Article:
Huard: Seahawks’ Blair Can Be ‘Kryptonite’ For Opposing NFC West Offenses
SEATTLE, Wash. – One player who saw their stock rise up in the Seahawks’ preseason finale was defensive back Marquise Blair, who’s looking to make a major impact after missing most of 2020 with a torn ACL.
Blair didn’t play in Seattle’s first two preseason games due to a minor knee injury, but he made a big impact early on for the Seahawks.
On the Los Angeles Chargers’ first possession, linebacker Cody Barton blasted quarterback Chase Daniel in the backfield, forcing a fumble, which Blair scooped up for a touchdown.
Blair wound up with two tackles in addition to the touchdown, but he made a big impact by lining up all over the field and even causing some pressure and havoc on designed blitzes.
Former NFL quarterback Brock Huard was a big fan of Blair’s performance against the Chargers, and he explained earlier this week on 710 ESPN Seattle’s Blue 42 segment why that brief outing showcased something very important for the Seahawks’ defense.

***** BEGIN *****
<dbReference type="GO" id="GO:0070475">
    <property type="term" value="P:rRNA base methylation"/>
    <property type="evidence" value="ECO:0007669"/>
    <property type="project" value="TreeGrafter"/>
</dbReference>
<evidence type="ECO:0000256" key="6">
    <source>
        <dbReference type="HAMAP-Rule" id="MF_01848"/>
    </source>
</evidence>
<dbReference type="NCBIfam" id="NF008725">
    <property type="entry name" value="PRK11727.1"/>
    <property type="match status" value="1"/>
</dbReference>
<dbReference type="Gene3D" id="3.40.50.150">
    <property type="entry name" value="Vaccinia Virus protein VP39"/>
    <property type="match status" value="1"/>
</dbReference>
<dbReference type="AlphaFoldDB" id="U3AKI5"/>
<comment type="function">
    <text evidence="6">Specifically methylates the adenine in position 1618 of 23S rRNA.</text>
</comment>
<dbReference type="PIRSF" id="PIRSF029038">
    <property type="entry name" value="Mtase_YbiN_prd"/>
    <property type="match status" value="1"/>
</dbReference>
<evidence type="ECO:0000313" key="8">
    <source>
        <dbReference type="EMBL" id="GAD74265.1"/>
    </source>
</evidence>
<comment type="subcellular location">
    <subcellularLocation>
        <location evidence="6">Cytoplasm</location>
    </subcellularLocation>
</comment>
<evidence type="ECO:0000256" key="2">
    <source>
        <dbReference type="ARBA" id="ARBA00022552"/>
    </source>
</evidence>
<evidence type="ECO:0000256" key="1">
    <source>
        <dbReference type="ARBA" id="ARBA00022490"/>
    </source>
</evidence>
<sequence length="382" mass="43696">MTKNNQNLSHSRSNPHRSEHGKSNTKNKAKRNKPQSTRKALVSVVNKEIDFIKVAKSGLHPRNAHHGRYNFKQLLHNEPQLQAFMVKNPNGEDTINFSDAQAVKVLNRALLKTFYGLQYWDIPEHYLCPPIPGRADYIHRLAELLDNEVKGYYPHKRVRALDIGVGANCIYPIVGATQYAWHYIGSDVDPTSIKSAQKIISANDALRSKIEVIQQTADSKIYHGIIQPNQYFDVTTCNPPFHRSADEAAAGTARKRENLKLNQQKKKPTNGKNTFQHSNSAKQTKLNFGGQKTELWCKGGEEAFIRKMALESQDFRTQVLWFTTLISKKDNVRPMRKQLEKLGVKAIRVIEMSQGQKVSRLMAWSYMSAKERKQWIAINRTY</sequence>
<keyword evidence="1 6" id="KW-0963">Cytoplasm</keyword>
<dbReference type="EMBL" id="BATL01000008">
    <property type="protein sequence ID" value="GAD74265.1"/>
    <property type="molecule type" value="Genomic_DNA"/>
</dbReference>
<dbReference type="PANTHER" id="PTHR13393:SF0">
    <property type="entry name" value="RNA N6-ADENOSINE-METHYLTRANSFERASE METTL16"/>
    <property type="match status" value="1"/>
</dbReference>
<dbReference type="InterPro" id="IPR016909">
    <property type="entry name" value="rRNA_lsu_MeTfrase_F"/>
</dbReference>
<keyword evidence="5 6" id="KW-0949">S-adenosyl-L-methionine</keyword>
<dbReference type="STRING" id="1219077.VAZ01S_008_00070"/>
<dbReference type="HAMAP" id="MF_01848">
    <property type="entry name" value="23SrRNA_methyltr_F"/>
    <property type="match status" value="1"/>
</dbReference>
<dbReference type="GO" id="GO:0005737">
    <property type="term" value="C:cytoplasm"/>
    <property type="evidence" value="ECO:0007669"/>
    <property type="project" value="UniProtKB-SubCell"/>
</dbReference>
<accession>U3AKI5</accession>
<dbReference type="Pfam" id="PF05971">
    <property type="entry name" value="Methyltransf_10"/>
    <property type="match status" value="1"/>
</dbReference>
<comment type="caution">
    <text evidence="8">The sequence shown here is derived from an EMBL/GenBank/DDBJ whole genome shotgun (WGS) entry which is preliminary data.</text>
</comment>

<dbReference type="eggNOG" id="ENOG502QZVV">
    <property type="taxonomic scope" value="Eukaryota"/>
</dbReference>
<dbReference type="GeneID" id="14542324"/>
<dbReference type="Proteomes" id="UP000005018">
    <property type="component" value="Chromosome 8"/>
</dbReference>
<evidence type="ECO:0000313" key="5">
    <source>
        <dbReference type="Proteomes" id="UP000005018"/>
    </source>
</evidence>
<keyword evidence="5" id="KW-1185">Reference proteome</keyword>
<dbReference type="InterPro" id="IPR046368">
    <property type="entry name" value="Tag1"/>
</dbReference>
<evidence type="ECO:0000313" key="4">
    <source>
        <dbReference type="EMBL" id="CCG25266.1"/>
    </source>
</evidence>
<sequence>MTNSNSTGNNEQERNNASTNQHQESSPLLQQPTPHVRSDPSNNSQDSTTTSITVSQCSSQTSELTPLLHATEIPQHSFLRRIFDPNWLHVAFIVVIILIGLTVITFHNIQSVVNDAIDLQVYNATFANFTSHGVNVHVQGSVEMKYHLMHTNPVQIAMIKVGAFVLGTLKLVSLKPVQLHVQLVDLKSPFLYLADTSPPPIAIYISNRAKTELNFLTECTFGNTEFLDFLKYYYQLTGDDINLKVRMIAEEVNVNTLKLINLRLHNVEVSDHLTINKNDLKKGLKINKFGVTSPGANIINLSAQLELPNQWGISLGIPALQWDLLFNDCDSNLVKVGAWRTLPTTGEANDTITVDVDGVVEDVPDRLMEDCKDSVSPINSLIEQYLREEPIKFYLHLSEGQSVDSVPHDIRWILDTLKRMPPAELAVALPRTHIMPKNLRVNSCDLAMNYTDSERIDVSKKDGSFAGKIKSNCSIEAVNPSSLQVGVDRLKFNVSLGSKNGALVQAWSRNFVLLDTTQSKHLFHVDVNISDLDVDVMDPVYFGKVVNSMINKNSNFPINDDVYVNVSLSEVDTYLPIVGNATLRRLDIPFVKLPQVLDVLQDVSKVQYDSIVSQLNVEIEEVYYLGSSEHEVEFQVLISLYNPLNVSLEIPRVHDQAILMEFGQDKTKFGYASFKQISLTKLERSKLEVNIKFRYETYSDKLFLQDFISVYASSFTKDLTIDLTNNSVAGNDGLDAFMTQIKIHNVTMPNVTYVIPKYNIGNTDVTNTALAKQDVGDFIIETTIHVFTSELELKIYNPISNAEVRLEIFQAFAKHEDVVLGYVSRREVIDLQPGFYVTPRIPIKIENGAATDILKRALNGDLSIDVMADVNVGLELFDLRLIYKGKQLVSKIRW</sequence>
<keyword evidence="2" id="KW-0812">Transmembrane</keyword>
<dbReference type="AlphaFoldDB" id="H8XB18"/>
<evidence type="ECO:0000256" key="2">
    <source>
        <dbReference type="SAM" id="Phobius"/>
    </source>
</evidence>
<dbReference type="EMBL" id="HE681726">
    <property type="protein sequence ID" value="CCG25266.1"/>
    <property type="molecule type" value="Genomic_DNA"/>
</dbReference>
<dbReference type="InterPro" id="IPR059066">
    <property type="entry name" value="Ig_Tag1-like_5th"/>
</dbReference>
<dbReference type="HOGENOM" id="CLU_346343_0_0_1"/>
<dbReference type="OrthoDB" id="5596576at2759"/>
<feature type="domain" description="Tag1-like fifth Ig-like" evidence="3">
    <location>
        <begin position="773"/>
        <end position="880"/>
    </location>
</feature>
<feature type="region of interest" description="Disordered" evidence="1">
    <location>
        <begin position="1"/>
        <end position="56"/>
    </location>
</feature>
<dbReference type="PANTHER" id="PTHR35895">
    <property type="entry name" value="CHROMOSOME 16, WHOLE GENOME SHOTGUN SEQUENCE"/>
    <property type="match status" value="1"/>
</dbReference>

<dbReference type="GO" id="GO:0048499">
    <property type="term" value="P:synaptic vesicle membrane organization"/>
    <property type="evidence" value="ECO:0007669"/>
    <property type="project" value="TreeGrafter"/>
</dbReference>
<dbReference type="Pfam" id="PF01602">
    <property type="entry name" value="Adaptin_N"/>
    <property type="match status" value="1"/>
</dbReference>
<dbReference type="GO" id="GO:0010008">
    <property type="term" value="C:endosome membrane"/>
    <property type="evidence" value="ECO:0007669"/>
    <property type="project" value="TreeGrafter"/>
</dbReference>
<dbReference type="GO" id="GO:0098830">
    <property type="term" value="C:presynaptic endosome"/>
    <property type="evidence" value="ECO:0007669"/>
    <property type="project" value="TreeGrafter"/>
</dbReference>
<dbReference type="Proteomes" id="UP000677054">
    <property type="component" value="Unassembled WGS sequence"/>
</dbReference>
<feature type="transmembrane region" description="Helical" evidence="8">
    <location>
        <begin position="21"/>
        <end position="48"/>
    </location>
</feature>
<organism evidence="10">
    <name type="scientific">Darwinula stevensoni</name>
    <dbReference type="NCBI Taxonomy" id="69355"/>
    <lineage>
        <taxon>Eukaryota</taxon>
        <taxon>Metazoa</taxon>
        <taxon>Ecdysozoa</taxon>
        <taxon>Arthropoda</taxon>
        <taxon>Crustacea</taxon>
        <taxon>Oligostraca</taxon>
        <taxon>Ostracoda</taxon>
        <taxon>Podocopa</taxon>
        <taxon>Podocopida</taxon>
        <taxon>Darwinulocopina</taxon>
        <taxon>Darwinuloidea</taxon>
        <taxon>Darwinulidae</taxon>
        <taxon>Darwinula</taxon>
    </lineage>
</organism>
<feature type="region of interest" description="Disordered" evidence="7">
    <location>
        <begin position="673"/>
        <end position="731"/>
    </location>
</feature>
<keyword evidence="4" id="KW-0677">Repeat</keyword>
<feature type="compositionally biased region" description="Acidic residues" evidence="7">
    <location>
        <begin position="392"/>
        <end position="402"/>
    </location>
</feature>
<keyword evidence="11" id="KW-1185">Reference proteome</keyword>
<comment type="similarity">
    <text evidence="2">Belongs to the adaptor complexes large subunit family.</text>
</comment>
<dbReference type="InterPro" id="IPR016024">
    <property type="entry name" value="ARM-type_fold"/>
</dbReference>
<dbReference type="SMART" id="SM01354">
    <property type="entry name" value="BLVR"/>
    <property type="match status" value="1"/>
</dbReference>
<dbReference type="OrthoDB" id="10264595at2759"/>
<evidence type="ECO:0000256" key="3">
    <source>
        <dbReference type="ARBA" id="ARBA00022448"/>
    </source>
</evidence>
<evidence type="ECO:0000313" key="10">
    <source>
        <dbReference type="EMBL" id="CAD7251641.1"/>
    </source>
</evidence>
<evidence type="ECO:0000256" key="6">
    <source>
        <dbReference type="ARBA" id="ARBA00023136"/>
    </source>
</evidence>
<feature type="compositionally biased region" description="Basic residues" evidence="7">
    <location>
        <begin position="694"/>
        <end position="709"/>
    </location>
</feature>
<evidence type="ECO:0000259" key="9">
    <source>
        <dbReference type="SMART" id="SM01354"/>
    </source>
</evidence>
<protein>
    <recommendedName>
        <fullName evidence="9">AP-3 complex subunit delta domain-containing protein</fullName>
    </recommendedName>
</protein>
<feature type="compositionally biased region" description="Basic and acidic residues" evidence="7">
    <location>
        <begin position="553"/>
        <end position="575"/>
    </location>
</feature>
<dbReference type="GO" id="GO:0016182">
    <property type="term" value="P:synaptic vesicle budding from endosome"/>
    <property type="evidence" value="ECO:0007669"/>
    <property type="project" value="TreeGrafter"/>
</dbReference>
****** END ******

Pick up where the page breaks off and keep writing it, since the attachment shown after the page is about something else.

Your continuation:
“I liked him (Saturday)… and this was some of the plan last year before that torn ACL, they were really going to try to be I think in some ways ahead of the curve – not even outside the box but ahead of the curve with the systems that they’re facing,” Huard said. “The (Kyle) Shanahan system, with Deebo Samuel, with all the jet sweep, with all the little Rams guys that bubble screen and jet sweep you and little option routes, I think there was a belief from (head coach Pete Carroll) and his staff that Marquise Blair was that system’s kryptonite.”
Last year, Blair won the starting nickel cornerback job and was slated to have a key role in Seattle’s defense, especially against the team’s NFC West rivals. Instead, he tore his ACL in Week 2 and never got to play any divisional games. Huard broke down how exactly Blair can make an impact against the Rams, 49ers and Cardinals.
“(He’s) physical off the edge. OK, you want to run jet sweep? Run right into this guy that will absolutely tear your head off,” Huard said. “(He’s) twitchy enough in space to cover little option routes and long enough, as well, at 6 foot 2, 6 foot 3. And then finally, just explosive. Just able to cover, able to hit, able to finish, able to have a presence on the edge at that kind of big nickel position as he would be. And then unfortunately all of that derailed with a significant ACL injury.”
“This will be 100% about his health,” Huard later added, “because if he is healthy, I can’t wait to watch that dynamic play that position against this kind of offense in this division.”